The homes and stairways throughout Russian Hill were the creation of some of California’s most notable architects, Willis Polk, Julia Morgan, Bernard Maybeck and many others. Your neighbors might have included Bret Harte, George Sterling, Ina Coolbrith or the artist, writer and humorist, Gelett Burgess. Laura Ingalls Wilder had lived here for a time while visiting the Panama-Pacific International Exposition. Her letters home about her experience in San Francisco have been turned into the book, West from Home.
By the time we got down to Polk Street it was lunch time. We happened into Lemongrass, the first Thai place we saw. Little did we know that it had been awarded “Best Thai Restaurant in the Bay Area” in 2010 by viewers of the show, Best of the Bay, or that Toi Sawatdee, the owner, was an award winning chef. The food was delicious, the portions huge, and the prices great. Their fruit salad of mango, pineapple, citrus and vegetables was marvelous and the plate of marinated, BBQ'd chicken so delicious and so big that three of us had to help finish it. A tough job but somebody had to do it.
After lunch we turned around and started back up Russian Hill, walking a little slower at first but the best was yet to come. Our first glimpse of Havens Street woke us all up. On Leavenworth, between Filbert and Union, is a stairway leading up between the buildings into a tropical paradise. This is Havens, marked above the street sign with a bas-relief of Buddha, whose hand is raised in the “mudra” of abhaya, a gesture of reassurance and blessing as well as protection. It is a welcoming gesture reminding us to stop and become aware of the moment, a perfect thought when climbing those stairs.
Leaving the busyness of Leavenworth behind us we entered a forest of tree ferns, bamboo and vine maple. It was dark and intensely green, punctuated at points with statues of the Buddha and other Asian sculpture you’d expect to find in a jungle. We couldn’t believe we were still in the heart of San Francisco! As the pathway led deeper still between the homes and apartments, we found windows through the foliage where we glimpsed the Bay and Alcatraz in the distance. At others, where more light filtered through, purple fuschias bloomed in the dead of winter.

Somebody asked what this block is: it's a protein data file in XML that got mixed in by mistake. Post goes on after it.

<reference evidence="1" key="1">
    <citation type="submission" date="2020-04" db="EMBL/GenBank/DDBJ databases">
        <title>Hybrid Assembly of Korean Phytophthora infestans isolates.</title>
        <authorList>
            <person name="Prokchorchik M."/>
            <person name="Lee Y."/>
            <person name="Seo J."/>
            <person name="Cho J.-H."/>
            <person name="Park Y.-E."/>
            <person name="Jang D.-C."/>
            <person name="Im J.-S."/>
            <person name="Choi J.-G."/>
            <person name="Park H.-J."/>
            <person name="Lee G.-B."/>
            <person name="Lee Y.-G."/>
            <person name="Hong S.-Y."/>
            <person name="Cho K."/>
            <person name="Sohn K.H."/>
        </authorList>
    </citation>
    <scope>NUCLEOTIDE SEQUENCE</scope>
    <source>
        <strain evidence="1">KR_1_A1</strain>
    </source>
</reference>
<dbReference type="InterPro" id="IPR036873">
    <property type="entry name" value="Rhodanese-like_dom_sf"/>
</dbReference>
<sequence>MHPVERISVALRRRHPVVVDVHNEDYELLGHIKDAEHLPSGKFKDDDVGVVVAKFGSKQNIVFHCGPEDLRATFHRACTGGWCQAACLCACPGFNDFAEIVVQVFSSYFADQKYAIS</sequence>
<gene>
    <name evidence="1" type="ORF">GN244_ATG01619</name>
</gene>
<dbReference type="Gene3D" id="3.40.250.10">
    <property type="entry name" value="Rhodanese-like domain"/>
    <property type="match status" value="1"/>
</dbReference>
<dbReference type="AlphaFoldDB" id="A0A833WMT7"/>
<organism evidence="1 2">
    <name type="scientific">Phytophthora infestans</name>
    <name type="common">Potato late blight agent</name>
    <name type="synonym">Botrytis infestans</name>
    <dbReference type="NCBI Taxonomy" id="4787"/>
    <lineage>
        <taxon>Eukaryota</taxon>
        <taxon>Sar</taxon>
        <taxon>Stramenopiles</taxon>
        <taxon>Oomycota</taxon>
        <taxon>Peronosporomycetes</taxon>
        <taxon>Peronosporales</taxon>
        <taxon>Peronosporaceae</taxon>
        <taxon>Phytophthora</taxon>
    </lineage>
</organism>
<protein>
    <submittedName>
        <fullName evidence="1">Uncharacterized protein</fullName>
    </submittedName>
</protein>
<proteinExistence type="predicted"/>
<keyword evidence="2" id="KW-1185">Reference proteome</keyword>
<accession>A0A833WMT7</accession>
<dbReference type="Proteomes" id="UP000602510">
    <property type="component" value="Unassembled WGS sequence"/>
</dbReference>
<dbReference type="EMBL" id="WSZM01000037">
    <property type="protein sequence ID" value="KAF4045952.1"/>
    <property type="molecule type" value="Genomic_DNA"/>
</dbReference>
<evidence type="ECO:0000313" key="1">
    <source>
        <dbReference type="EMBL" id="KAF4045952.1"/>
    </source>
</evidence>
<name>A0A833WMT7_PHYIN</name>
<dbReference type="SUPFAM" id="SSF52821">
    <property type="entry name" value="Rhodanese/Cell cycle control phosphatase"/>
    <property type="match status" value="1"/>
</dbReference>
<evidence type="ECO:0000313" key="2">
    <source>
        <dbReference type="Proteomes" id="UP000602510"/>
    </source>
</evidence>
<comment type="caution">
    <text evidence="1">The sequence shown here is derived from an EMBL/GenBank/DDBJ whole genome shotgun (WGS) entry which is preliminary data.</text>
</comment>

Reentering the world of the City, we climbed Leavenworth to spectacular views, past Victorian homes and through slots between buildings or over descending entryways. Here we caught a glimpse of the Bay Bridge above the rooftops, there again, Alcatraz and Angel Island and always the clear, blue January sky.
Half a block up Jones Street we made a left through a trellised entry into Macondray Lane, the pedestrian street recast by Armistead Maupin as Barbary Lane in the series, Tales of the City. Not quite as peaceful as Havens, this walk and the homes and apartments along it, felt more homey. It’s beauty was welcoming in a regular, neighborly kind of way. The brick path led us past tree ferns and towering cypresses, little waterfalls and ivy twisting its way up trunks and retaining walls in every shade of green. It was another oasis in a sea of city, an amazing place to visit for an afternoon. At the far end the path got wilder as it was paved with old cobble stones. My friend Alex recognized them as ballast stones used in square riggers that made port in San Francisco over a hundred years ago.
The final part of our walk took us over the Vallejo Street stairs. Designed by Willis Polk, its elegance represents civic work from another era. Entered through an arched double stairway, balustrades led us past gorgeous homes and up to the best view of the day at the top of Vallejo Street. The walk down the other side was just as elegant, Polk having understood well the nature of beauty on San Francisco’s hills.
Crossing Taylor we came to Ina Coolbrith Park, named after the first Poet Laureate of California who had lived here. She had come to California in 1852 as a child. Later as a well known writer, she had known Brett Hart, Ambrose Bierce and Alfred Lord Tennyson as well as mentored Jack London and Isadora Duncan to name just a few.
Descending through the park toward our cable car line and an easy ride home, we turned onto one terraced pathway after another, each with a different view toward Downtown, the Bay Bridge or Telegraph Hill. The towers of Saints Peter and Paul church rose above North Beach, rose above the lovely, textured patchwork of buildings and roofs, a visual signature of San Francisco. Yeah Dad, “The City of Light.”